Stray Pet Policy

The term ‘stray’ refers to domestic animals who have been separated from their owners, either unable to find their way home or willfully roaming away from home. It may also refer to domestic animals who have been abandoned by their owners and have been left to fend for themselves. Below are the guidelines on what to do if a stray animal has been found in Isabella County. If you have been caring for the animal for more than a few weeks, please go to this page for further instruction. 

STRAY CATS:

If you have found a stray cat in Isabella County, the best option is to check for the following:

#1 Does the cat have an ear tip? An ear tip - where the top left portion of the ear has been removed while the cat was being spayed/neutered - is a sign of a healthy and cared for cat. These cats are free-roaming in the community and may or may not be socialized. They often have multiple caregivers and do not need human intervention. If the cat is feral (unsocialized and won't approach humans) but not yet ear tipped, we recommend utilizing the Trap-Neuter-Return method. Feral cats cannot be socialized and must live in a safe outdoor environment.

#2 Does the cat have a collar? Friendly cats with collars are typically owned cats who are allowed to go outside. If the cat is in a potentially unsafe situation, move the cat a safe distance away but do not remove them altogether from their neighborhood. Removal from their familiar surroundings will result in them being unable to find their way back home, doing more damage than good.

#3 Does the cat appear to be injured or sick? Sick or injured cats may react aggressively out of fear, so it is best to use caution when approaching them. If you have found an injured or sick cat in Isabella County, call us for further assistance. We will assess the situation and determine if an immediate intake is required. If it is outside of our regular business hours you can call a local veterinary office for advice or keep the cat comfortable until we reopen.

#4 Are there newborn kittens? Don't kit-nap the kittens! Wait and watch patiently for a mother cat to return or call us for advice before intervening. Their best chance for survival is being left in their current environment with their mother. If intervention is required we will provide you with advice on bottle feeding or assistance in finding a foster home. Although, finding a foster to provide round-the-clock feedings is no easy task, and no match to what their mother could have provided. For further reading check out Best Friends advice on caring for abandoned kittens.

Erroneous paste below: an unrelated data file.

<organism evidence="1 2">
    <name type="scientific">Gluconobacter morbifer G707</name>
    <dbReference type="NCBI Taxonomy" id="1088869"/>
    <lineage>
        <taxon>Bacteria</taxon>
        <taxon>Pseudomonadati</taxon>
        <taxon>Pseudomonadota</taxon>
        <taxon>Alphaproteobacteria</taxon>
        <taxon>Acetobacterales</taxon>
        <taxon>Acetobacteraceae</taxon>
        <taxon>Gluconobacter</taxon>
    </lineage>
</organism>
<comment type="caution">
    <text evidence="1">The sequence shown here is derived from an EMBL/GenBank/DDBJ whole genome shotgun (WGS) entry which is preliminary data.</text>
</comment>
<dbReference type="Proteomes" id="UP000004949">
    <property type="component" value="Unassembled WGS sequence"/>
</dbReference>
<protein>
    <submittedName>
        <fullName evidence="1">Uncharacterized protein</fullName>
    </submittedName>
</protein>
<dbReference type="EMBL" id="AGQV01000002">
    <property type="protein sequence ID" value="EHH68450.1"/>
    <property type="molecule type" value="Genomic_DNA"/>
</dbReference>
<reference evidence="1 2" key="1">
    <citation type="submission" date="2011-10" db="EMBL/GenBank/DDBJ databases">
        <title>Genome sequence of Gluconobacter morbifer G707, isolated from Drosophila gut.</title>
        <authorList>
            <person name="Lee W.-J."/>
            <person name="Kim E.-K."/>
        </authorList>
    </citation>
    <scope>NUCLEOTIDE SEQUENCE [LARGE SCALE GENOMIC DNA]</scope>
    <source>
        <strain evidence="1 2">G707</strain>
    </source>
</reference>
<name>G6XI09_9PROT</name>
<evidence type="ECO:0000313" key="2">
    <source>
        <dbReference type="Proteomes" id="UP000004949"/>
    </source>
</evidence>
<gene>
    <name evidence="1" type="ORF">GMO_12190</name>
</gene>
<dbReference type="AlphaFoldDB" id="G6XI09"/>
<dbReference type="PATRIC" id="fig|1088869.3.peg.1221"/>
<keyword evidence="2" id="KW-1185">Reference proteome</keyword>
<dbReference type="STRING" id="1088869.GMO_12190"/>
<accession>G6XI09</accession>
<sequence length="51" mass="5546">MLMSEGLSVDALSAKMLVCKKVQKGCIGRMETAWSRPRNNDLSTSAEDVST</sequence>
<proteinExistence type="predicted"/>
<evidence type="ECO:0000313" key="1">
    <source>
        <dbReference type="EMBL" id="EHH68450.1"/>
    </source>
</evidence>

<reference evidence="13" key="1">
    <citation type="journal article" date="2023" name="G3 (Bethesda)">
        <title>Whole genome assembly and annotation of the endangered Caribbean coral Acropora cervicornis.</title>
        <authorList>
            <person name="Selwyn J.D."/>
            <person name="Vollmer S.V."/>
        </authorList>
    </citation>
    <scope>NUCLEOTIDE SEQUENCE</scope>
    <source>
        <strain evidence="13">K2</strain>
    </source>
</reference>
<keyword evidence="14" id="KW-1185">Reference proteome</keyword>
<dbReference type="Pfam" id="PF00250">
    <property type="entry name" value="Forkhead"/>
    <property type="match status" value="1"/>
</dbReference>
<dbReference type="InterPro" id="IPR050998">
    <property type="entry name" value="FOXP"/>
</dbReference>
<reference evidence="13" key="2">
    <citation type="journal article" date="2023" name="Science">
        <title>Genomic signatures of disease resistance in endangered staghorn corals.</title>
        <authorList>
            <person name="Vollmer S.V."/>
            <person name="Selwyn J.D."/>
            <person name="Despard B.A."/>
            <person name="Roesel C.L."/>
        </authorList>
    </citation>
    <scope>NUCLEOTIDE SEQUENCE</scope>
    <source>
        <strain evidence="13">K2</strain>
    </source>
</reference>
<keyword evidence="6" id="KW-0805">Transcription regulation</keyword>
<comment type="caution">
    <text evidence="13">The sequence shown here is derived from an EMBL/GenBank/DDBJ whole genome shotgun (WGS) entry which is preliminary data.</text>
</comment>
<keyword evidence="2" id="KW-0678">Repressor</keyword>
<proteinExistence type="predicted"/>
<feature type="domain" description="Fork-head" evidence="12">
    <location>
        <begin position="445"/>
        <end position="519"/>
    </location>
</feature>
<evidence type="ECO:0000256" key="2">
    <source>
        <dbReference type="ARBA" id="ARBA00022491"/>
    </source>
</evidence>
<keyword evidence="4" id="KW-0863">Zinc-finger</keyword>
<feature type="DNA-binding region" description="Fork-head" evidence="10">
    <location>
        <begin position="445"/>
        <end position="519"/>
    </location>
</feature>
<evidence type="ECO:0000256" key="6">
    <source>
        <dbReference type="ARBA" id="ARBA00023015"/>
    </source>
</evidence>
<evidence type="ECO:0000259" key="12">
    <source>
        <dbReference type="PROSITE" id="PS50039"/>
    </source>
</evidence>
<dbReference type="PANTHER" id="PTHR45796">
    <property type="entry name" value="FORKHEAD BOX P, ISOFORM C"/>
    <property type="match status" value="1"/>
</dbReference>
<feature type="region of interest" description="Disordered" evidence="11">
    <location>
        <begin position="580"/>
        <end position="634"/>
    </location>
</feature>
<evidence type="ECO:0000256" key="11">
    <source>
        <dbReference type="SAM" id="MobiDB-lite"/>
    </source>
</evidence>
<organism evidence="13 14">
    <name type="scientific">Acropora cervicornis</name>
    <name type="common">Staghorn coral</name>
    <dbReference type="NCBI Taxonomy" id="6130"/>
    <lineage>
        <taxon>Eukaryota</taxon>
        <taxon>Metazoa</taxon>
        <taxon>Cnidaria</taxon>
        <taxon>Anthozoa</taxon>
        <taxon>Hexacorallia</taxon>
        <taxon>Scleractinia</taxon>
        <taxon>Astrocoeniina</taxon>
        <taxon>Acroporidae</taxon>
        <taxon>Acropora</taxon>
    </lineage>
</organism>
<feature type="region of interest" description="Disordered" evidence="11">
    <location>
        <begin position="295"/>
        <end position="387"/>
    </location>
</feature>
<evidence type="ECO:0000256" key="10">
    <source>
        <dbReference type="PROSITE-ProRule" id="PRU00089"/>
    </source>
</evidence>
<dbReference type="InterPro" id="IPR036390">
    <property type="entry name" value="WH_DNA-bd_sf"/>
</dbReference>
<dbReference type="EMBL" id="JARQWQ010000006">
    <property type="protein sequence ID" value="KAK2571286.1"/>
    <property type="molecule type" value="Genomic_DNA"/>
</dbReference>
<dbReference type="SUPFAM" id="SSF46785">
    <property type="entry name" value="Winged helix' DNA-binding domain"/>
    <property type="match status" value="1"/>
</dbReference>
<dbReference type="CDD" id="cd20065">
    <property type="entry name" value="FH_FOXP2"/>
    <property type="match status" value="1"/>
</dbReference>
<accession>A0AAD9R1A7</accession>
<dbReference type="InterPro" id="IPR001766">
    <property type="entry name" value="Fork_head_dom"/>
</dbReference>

If you don’t notice any of the identifiers listed above, the next step is to ask around the area to determine if anyone has seen the cat before or knows who cares for it. Neighbors often unknowingly share cats who go back and forth between houses. If you wish to house the cat either temporarily or long term, it’s important to call us and report the cat as found. We will be able to assist with scanning the cat for a microchip and checking lost reports.

What if I’m not looking to keep the cat I’ve found?

Our facility, like many others across the country, has moved to a managed admission system for cats. It allows for cats who need the most help to obtain immediate shelter while also allowing us to coordinate the flow of cats into our facility to ensure we are providing the best care possible with our current resources. For those who have found healthy cats and do not wish to keep them long term, they are placed on a waiting list to bring the cat(s) to our facility and we will provide advice on alternatives to try in the meantime. This system has empowered community members to take an active role in keeping healthy cats out of the shelter by reuniting lost pets with their owners, participating in TNR, avoiding unnecessary intervention, fostering, and finding adopters for homeless cats. 

If you have found a healthy stray cat, please call HATS at (989) 775-0830 and we can place you on the waiting list. If you are unable to keep the cat with you and do not have family members or friends who are able to assist, please place the cat back in its environment when it is safe to do so.

It is often assumed that an animal shelter is the best place for any animal. The reality is that there are better options for healthy cats. Cats who have adapted to outdoor living can continue doing so successfully. A simple spay/neuter surgery, food supply, and an inexpensive shelter could be all that a cat in this situation may need - especially if they are unsocialized or feral.

STRAY DOGS:

 If you have found a stray dog in Isabella County, the best option is to bring the dog to our facility in order to make sure it can have access to appropriate food, shelter, and medical treatment. While many stray dogs were lost just hours ago and their owners are currently searching for them, some have been running for a long time and may need veterinary attention. 

Please call ahead to make sure we are open and available for an intake. If it is outside of regular business hours you may choose to keep the animal safe until we reopen or call Central Dispatch at (989) 773-1000 for assistance. 

If you wish to house the dog you have found while searching for the owners, it’s important to report the dog as found to HATS and Isabella County Animal Control. We will be able to assist with scanning the dog for a microchip and checking lost reports. 

What if I'm not comfortable approaching the animal?

We never suggest putting yourself or others in a potentially dangerous situation. If you have found a stray dog and are uncomfortable approaching it for any reason, please contact Isabella County Central Dispatch at (989) 773-1000 to report the current location and status of the dog. 

Humane Animal Treatment Society

1105 S. Isabella Rd. 

Mt. Pleasant, MI 48858

(989) 775-0830

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